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Norway: Queen Sonja visits the high-security Bredtveit women’s prison in Oslo

NordenBladet – Her Majesty Queen Sonja of Norway visited on Thursday the high-security Bredtveit women’s prison* and detention facility in Oslo. The prison is one of four prisons in Norway with only female prisoners.

During Queen Sonja’s very first visit to Bredtveit, she got to meet the prison’s management, staff and some of the inmates. The visit began with a presentation of the prison and its activities by prison leader, Doris Bakken and assistant prison leader, Siri Brock-Utne. In addition, prison priest, Elisabeth Kjetilstad gave an orientation on the art in the church.

Her Majesty also had a tour through the two of the living quarters, the working area and the newly renovated visiting rooms with recently completed artistic decoration. In the housing area and working area, the Queen met inmates who talked about their everyday life in prison.

Among several of the teachers at the prison, Queen Sonja met with hairdresser Laura during the Christmas visit to Bredtveit. The Cup’n Cut hair salon is run by inmates. The staff and inmates also showed the Queen how they work with art, design and crafts.

he prison visit lasted about an hour and a half and is part of an annual tradition established by the Queen. Once before Christmas each year, the Queen visits a place with disadvantaged users to show her support and put the light on important issues and challenges within the Norwegian society. Her Majesty the Queen has, in the previous years, also visited economically disadvantaged Norwegians as well as ethnic and religious minorities in different parts of Norway. Last year, she visited the children and youth department at Oslo’s largest hospital.

Bredtveit prison is located in the district of Groruddalen in Oslo, Norway’s capital, and has two wards distributed with 45 inmates in a high-security ward and 19 in a low-security ward. Bredtveit receives both custody, sentencing and detention inmates. The prison also works closely with the social services and several schools for adults to make the transition to life after imprisonment easier.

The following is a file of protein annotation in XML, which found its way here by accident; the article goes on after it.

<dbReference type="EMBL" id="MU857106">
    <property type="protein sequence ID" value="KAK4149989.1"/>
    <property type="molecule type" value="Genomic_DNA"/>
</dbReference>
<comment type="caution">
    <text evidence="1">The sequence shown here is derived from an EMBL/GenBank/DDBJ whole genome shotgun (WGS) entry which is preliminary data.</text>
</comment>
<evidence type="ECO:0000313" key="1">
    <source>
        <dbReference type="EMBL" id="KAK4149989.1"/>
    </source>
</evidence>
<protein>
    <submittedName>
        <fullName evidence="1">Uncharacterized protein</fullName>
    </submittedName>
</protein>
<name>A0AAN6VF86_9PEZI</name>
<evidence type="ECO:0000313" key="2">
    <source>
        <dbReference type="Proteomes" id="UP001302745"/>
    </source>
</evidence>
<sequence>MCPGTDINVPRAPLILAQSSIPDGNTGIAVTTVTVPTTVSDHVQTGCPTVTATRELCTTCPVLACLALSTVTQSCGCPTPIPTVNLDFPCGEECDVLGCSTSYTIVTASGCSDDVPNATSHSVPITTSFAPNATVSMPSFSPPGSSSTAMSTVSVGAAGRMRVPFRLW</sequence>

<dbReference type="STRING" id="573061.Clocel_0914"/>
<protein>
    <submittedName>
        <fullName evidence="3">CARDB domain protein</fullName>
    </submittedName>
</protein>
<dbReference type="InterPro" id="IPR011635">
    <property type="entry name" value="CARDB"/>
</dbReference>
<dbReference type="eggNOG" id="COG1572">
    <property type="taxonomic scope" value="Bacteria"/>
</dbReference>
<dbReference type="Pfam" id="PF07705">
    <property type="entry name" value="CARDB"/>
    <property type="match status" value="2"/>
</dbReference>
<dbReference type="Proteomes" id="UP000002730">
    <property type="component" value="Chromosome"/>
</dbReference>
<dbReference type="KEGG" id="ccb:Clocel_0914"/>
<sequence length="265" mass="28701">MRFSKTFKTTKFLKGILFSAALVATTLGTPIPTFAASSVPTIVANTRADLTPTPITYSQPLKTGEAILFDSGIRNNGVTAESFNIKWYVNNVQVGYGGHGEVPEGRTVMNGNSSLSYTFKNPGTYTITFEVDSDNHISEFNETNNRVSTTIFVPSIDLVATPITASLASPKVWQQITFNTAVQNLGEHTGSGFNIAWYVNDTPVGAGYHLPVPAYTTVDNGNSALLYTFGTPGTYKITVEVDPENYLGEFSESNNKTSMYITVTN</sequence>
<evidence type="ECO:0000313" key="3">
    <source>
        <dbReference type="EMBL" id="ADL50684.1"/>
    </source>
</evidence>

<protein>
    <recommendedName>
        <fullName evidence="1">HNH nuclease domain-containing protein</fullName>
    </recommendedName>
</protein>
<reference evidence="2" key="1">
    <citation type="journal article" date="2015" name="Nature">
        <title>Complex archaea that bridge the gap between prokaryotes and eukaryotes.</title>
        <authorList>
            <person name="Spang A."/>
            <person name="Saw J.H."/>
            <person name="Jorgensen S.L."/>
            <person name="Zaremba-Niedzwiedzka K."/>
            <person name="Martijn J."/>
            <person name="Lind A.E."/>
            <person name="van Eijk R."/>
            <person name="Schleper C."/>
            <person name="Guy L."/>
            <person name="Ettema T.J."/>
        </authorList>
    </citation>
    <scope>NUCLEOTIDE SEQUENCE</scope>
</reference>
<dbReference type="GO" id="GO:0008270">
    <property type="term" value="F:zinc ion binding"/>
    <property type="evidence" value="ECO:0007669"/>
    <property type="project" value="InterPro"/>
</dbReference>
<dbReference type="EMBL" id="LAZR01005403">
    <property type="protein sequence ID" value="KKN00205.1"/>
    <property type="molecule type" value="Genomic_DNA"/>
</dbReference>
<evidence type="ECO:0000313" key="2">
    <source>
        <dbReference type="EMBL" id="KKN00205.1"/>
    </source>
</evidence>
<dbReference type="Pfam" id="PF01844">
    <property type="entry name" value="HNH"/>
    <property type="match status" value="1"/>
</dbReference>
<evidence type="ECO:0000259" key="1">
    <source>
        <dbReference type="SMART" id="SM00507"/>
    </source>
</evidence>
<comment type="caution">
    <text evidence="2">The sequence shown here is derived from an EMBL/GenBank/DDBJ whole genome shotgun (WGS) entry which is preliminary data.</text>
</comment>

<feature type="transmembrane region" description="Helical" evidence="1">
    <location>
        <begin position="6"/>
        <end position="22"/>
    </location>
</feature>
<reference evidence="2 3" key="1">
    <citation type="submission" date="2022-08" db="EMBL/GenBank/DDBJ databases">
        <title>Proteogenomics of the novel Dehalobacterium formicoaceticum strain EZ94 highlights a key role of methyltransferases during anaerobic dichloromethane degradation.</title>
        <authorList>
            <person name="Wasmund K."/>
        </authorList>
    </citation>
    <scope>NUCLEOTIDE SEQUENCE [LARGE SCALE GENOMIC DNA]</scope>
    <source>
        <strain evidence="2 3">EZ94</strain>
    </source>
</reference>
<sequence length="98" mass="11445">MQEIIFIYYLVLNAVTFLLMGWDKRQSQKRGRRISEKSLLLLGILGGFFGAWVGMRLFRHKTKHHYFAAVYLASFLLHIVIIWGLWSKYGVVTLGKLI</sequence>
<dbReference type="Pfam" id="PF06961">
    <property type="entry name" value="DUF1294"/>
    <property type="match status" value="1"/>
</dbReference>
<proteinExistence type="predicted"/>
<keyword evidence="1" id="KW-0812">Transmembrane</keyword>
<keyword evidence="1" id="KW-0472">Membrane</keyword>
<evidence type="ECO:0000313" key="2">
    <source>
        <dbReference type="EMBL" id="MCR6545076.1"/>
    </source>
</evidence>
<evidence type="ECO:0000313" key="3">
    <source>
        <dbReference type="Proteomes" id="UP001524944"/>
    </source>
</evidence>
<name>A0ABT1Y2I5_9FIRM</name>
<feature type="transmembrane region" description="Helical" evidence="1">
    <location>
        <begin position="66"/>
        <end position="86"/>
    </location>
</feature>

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* Bredtveit Prison (formally named Bredtveit Prison Service, Custody and Supervision Unit, Norwegian: Bredtveit fengsel, forvarings- og sikringsanstalt) is a prison located in the neighborhood of Bredtvet in Oslo, Norway. During World War II it was a concentration camp.

It originated at Bredtvet farm as a learning home (lærehjem) for young boys, erected 1918 and in use from 1919 to 1923. In 1923 the state took over the property from Det norske lærehjem- og verneforbund. In 1929 it was decided to turn the property into a juvenile center with teaching of labour skills; the green light was given in 1939. This plan did not materialize, as the construction of the facility was halted by war.

In 1940, Norway was invaded and occupied by Nazi Germany. From 1941 the Nazi collaborationist party Nasjonal Samling used Bredtveit as a political prison. It bore a similarity to Falstad concentration camp, in the original purpose of the facility.

People incarcerated at Bredtveit during the war included several professors arrested during the crackdown on the University of Oslo in October 1943: Johan Christian Schreiner, Odd Hassel, Ragnar Frisch, Johannes Andenæs, Carl Jacob Arnholm, Bjørn Føyn, Eiliv Skard, Harald K. Schjelderup and Anatol Heintz. Also, a group of Jewish prisoners that arrived in Oslo after the departure of SS Donau stayed at Bredtveit. They left Bredtveit on 24 February 1943, and were shipped towards Auschwitz on the following day. Personnel in the camp include physician Hans Eng.

In 1945, after the war was over, Bredtveit was used as a prison for women who awaited trial for collaboration, as a part of the legal purge in Norway after World War II. Later politician Aaslaug Aasland served as prison director in the initial period. From 1949 it was a general women’s prison, which included a facility for forced labour. Forced labour ceased to exist in Norway in 1970, whereupon the prison got the name Bredtveit fengsel og sikringsanstalt. It is one of three women’s prisons in Norway, the others being Sandefjord and Ravneberget. It has a capacity of 54 inmates.

Amongst the people incarcerated at Bredtveit after the war included Veronica Orderud and Kristin Kirkemo who were convicted in the Orderud murder case.


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